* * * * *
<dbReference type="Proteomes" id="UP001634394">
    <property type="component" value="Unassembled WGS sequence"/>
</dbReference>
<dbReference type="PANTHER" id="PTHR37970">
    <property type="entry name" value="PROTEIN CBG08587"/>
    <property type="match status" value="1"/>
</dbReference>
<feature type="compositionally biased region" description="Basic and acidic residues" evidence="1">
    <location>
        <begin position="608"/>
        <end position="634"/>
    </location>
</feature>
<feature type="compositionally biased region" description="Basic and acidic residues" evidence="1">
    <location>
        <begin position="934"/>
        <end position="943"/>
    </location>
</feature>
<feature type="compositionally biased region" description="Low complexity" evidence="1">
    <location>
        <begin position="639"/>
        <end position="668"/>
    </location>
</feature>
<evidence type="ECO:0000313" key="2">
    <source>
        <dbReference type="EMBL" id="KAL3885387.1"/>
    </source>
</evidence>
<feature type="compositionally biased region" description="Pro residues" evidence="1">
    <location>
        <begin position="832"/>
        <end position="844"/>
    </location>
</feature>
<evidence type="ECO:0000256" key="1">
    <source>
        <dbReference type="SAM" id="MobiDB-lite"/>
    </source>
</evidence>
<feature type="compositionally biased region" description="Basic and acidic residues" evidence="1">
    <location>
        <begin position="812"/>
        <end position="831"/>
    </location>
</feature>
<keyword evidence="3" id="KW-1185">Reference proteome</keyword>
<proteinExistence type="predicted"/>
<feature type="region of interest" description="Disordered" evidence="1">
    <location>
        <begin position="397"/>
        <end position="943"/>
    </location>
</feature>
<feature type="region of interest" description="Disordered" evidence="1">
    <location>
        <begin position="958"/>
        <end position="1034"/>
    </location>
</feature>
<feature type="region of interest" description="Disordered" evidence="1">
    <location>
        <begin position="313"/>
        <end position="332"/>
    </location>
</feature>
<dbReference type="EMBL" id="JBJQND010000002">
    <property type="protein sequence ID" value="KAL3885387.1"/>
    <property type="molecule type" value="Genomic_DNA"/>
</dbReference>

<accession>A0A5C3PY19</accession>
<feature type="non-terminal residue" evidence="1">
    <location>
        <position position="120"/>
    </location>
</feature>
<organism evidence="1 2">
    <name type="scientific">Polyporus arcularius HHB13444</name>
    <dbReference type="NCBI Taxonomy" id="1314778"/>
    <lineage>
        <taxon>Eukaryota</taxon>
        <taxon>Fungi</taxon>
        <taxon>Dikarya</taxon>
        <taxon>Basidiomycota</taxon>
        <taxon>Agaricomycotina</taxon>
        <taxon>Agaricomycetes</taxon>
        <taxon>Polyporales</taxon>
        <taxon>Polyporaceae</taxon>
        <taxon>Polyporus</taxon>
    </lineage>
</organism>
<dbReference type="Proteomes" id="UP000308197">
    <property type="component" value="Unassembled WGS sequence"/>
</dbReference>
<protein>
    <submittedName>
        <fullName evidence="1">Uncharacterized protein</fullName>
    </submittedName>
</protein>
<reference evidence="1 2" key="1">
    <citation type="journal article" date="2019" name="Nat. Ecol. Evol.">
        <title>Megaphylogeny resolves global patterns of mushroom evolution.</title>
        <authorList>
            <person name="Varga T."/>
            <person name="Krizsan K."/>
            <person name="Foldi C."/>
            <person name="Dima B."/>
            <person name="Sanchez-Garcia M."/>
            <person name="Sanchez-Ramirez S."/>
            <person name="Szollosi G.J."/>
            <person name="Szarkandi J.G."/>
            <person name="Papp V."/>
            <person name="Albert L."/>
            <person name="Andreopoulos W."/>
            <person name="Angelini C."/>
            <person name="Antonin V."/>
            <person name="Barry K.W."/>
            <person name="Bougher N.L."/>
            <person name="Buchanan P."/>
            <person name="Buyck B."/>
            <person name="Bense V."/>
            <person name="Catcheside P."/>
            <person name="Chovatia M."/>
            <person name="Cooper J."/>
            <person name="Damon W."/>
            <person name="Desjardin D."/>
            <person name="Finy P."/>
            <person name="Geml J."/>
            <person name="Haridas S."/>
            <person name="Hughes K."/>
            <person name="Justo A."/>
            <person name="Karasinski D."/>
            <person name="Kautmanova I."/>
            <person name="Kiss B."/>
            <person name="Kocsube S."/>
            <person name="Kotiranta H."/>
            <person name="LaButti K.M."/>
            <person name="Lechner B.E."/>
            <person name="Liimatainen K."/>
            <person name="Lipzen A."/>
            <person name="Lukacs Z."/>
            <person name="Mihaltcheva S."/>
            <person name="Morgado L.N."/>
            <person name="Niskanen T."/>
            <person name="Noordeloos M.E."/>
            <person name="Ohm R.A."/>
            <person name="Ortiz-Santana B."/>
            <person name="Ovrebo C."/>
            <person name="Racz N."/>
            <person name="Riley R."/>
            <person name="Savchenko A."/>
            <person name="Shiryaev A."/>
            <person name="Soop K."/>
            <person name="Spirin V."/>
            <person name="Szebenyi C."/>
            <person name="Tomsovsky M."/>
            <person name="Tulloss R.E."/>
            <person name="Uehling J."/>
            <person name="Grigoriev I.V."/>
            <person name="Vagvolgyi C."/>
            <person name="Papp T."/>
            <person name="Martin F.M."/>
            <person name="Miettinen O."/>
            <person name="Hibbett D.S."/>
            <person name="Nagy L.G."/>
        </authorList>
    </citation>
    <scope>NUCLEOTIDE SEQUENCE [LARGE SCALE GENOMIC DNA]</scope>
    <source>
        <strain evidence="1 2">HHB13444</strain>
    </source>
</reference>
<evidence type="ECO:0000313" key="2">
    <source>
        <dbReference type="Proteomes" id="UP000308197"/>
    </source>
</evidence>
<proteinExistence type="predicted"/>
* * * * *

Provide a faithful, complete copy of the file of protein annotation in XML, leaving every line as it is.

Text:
<dbReference type="Proteomes" id="UP001634394">
    <property type="component" value="Unassembled WGS sequence"/>
</dbReference>
<dbReference type="PANTHER" id="PTHR37970">
    <property type="entry name" value="PROTEIN CBG08587"/>
    <property type="match status" value="1"/>
</dbReference>
<feature type="compositionally biased region" description="Basic and acidic residues" evidence="1">
    <location>
        <begin position="608"/>
        <end position="634"/>
    </location>
</feature>
<feature type="compositionally biased region" description="Basic and acidic residues" evidence="1">
    <location>
        <begin position="934"/>
        <end position="943"/>
    </location>
</feature>
<feature type="compositionally biased region" description="Low complexity" evidence="1">
    <location>
        <begin position="639"/>
        <end position="668"/>
    </location>
</feature>
<evidence type="ECO:0000313" key="2">
    <source>
        <dbReference type="EMBL" id="KAL3885387.1"/>
    </source>
</evidence>
<feature type="compositionally biased region" description="Pro residues" evidence="1">
    <location>
        <begin position="832"/>
        <end position="844"/>
    </location>
</feature>
<evidence type="ECO:0000256" key="1">
    <source>
        <dbReference type="SAM" id="MobiDB-lite"/>
    </source>
</evidence>
<feature type="compositionally biased region" description="Basic and acidic residues" evidence="1">
    <location>
        <begin position="812"/>
        <end position="831"/>
    </location>
</feature>
<keyword evidence="3" id="KW-1185">Reference proteome</keyword>
<proteinExistence type="predicted"/>
<feature type="region of interest" description="Disordered" evidence="1">
    <location>
        <begin position="397"/>
        <end position="943"/>
    </location>
</feature>
<feature type="region of interest" description="Disordered" evidence="1">
    <location>
        <begin position="958"/>
        <end position="1034"/>
    </location>
</feature>
<feature type="region of interest" description="Disordered" evidence="1">
    <location>
        <begin position="313"/>
        <end position="332"/>
    </location>
</feature>
<dbReference type="EMBL" id="JBJQND010000002">
    <property type="protein sequence ID" value="KAL3885387.1"/>
    <property type="molecule type" value="Genomic_DNA"/>
</dbReference>

<accession>A0A5C3PY19</accession>
<feature type="non-terminal residue" evidence="1">
    <location>
        <position position="120"/>
    </location>
</feature>
<organism evidence="1 2">
    <name type="scientific">Polyporus arcularius HHB13444</name>
    <dbReference type="NCBI Taxonomy" id="1314778"/>
    <lineage>
        <taxon>Eukaryota</taxon>
        <taxon>Fungi</taxon>
        <taxon>Dikarya</taxon>
        <taxon>Basidiomycota</taxon>
        <taxon>Agaricomycotina</taxon>
        <taxon>Agaricomycetes</taxon>
        <taxon>Polyporales</taxon>
        <taxon>Polyporaceae</taxon>
        <taxon>Polyporus</taxon>
    </lineage>
</organism>
<dbReference type="Proteomes" id="UP000308197">
    <property type="component" value="Unassembled WGS sequence"/>
</dbReference>
<protein>
    <submittedName>
        <fullName evidence="1">Uncharacterized protein</fullName>
    </submittedName>
</protein>
<reference evidence="1 2" key="1">
    <citation type="journal article" date="2019" name="Nat. Ecol. Evol.">
        <title>Megaphylogeny resolves global patterns of mushroom evolution.</title>
        <authorList>
            <person name="Varga T."/>
            <person name="Krizsan K."/>
            <person name="Foldi C."/>
            <person name="Dima B."/>
            <person name="Sanchez-Garcia M."/>
            <person name="Sanchez-Ramirez S."/>
            <person name="Szollosi G.J."/>
            <person name="Szarkandi J.G."/>
            <person name="Papp V."/>
            <person name="Albert L."/>
            <person name="Andreopoulos W."/>
            <person name="Angelini C."/>
            <person name="Antonin V."/>
            <person name="Barry K.W."/>
            <person name="Bougher N.L."/>
            <person name="Buchanan P."/>
            <person name="Buyck B."/>
            <person name="Bense V."/>
            <person name="Catcheside P."/>
            <person name="Chovatia M."/>
            <person name="Cooper J."/>
            <person name="Damon W."/>
            <person name="Desjardin D."/>
            <person name="Finy P."/>
            <person name="Geml J."/>
            <person name="Haridas S."/>
            <person name="Hughes K."/>
            <person name="Justo A."/>
            <person name="Karasinski D."/>
            <person name="Kautmanova I."/>
            <person name="Kiss B."/>
            <person name="Kocsube S."/>
            <person name="Kotiranta H."/>
            <person name="LaButti K.M."/>
            <person name="Lechner B.E."/>
            <person name="Liimatainen K."/>
            <person name="Lipzen A."/>
            <person name="Lukacs Z."/>
            <person name="Mihaltcheva S."/>
            <person name="Morgado L.N."/>
            <person name="Niskanen T."/>
            <person name="Noordeloos M.E."/>
            <person name="Ohm R.A."/>
            <person name="Ortiz-Santana B."/>
            <person name="Ovrebo C."/>
            <person name="Racz N."/>
            <person name="Riley R."/>
            <person name="Savchenko A."/>
            <person name="Shiryaev A."/>
            <person name="Soop K."/>
            <person name="Spirin V."/>
            <person name="Szebenyi C."/>
            <person name="Tomsovsky M."/>
            <person name="Tulloss R.E."/>
            <person name="Uehling J."/>
            <person name="Grigoriev I.V."/>
            <person name="Vagvolgyi C."/>
            <person name="Papp T."/>
            <person name="Martin F.M."/>
            <person name="Miettinen O."/>
            <person name="Hibbett D.S."/>
            <person name="Nagy L.G."/>
        </authorList>
    </citation>
    <scope>NUCLEOTIDE SEQUENCE [LARGE SCALE GENOMIC DNA]</scope>
    <source>
        <strain evidence="1 2">HHB13444</strain>
    </source>
</reference>
<evidence type="ECO:0000313" key="2">
    <source>
        <dbReference type="Proteomes" id="UP000308197"/>
    </source>
</evidence>
<proteinExistence type="predicted"/>